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    Since they are in their 80's it's not a tradition I would break.... you do not have to make a huge deal though and jump through hoops especially if you are a one-woman-show. Call them up though and tell them you're planning on having pizza this year since you will be busy with the kids. I do understand it's a kid's day but I think Family is really important and one of these days your kids are going to thank you for the memories you made for them with their grandparents (and the photos they may have on Halloween with grandpa and grandma). Like Mav mentioned - make sandwiches, use paperplates. make it easy on yourself Have toast and jelly in the morning for breakfast. LOL I don't know your IL's but I doubt they care about dinner..but probably just care to see their grandkids.

    Petra


  6. #5
    SC-blu_sky
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    Is there a trunk or treat event on Sat in your area that you could have your inlaws over for? Then you could have your tradition on the weekend and the day itself to yourself.
    Liz (37) DH (37)
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  7. #6
    wantsababy2
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    Quote Originally Posted by BC-MAV View Post
    Yes you still have to feed your inlawas but what about some microwaved Stouffers' dish for dinner and some store bought muffins for breakfast? That would make it easy for you. Still if that's just too much to do, and I totally understand.... what about taking a picture of your kids in their Halloween costumes and mailing or emailing it to the grandparents?
    My MIL is 84 and has severe rheumatoid arthritis. She can't lift a kettle with 2 cups of water in it for tea or even hold a peeler to peel a potato for dinner. My FIL is 85 has Parkinson's disease and uses a walker (he's just a few short months away from needing in a wheelchair). Stouffers'-type frozen dinners and store-bought stuff is all they eat at home. When they are invited anywhere, it is with the assumption that we offer them decent, home-cooked meals (with left-overs to take home) because they can't do it themselves. I'm busy Hallowe'en Monday and into Tuesday morning and don't need the added burden of looking after frail, elderly people when it is entirely possible for them to come and visit (for three days if they want to) and be gone before the Monday "festivities." I need a way to sell the idea without looking like a mean daughter in law. I have never called this a "tradition" and hate that my in-laws are taking over Hallowe'en for my kids! My DH actually wants the kids to forego the neighbourhood festivities because the in-laws will be here and I don't think that's fair. The inlaws and DH just sit on the sofa talking adult stuff and ignore the kids anyway! I was furious last year because my younger DD had NOT ONE SINGLE PHOTO taken on Hallowe'en because DH was too busy talking with his parents and snapping photos of them and his stupid carved pumpkins!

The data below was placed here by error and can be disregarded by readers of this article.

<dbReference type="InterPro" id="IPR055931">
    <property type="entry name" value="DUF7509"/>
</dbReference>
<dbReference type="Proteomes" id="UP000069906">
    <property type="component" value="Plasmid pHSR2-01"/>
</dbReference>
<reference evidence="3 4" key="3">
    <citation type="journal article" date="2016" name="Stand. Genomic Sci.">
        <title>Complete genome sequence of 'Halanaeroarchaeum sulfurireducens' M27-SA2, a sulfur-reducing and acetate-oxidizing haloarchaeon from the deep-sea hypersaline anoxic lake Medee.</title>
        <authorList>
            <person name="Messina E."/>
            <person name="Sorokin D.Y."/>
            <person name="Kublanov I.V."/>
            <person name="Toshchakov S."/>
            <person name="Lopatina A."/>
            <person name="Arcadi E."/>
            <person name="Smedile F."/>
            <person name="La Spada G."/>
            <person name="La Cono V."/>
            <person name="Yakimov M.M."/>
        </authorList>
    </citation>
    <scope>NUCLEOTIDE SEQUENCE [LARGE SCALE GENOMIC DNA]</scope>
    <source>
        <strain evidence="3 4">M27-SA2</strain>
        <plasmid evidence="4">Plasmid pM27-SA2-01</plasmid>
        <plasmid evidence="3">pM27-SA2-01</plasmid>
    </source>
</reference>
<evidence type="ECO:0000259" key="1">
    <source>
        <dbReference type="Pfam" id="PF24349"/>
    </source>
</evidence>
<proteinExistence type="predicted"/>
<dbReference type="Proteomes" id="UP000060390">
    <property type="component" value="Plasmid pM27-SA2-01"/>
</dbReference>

Sorry, I'm stressed and venting now......


  8. #7
    SamsMom
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    Why can't you do both...have the inlaws over and do some of the neighborhood stuff? I would NOT tell the inlaws they aren't welcome on that day.
    JulieG


  9. #8
    AshRS
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    I would tell the inlaws (or get DH to tell them) about what your neighbourhood has planned for today. I would say something like "while you're more than welcome to come, the girls are really excited to be big enough this year to do some activities with the neighbourhood kids, and we will be busy doing that." Then offer to have them over the day before and the girls can dress up in their costumes special for them.
    Me (30) DH (30) married July '08
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  10. #9
    reesesmonkey
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    Why don't you let dh know that he will be the one responsible for feeding and entertaining his parents since your focus will be on the children? Leave the ball in his court. Otherwise, make a meal ahead of time and freeze it. Maybe a big pot of soup or ziti. Make a quiche ahead of time to bake the next morning. Good luck!


  11. #10
    M&M
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    I think you need to let them participate. It sounds limportant to them, and even if your kids are involved with the neighborhood kids, they will still know their grandparents are part of Halloween. I understand, I really do, because my inlaws also come over every Halloween and it's a tricky balance. We will be ordering pizza and having neighbors over as well, so they are always invited to join us, but I don't have time to cook special meals with a house full of kids and getting costumes ready. In your case it sounds more like a Dh problem than an inlaw problem. He needs to step up and help you out if he wants his parents there.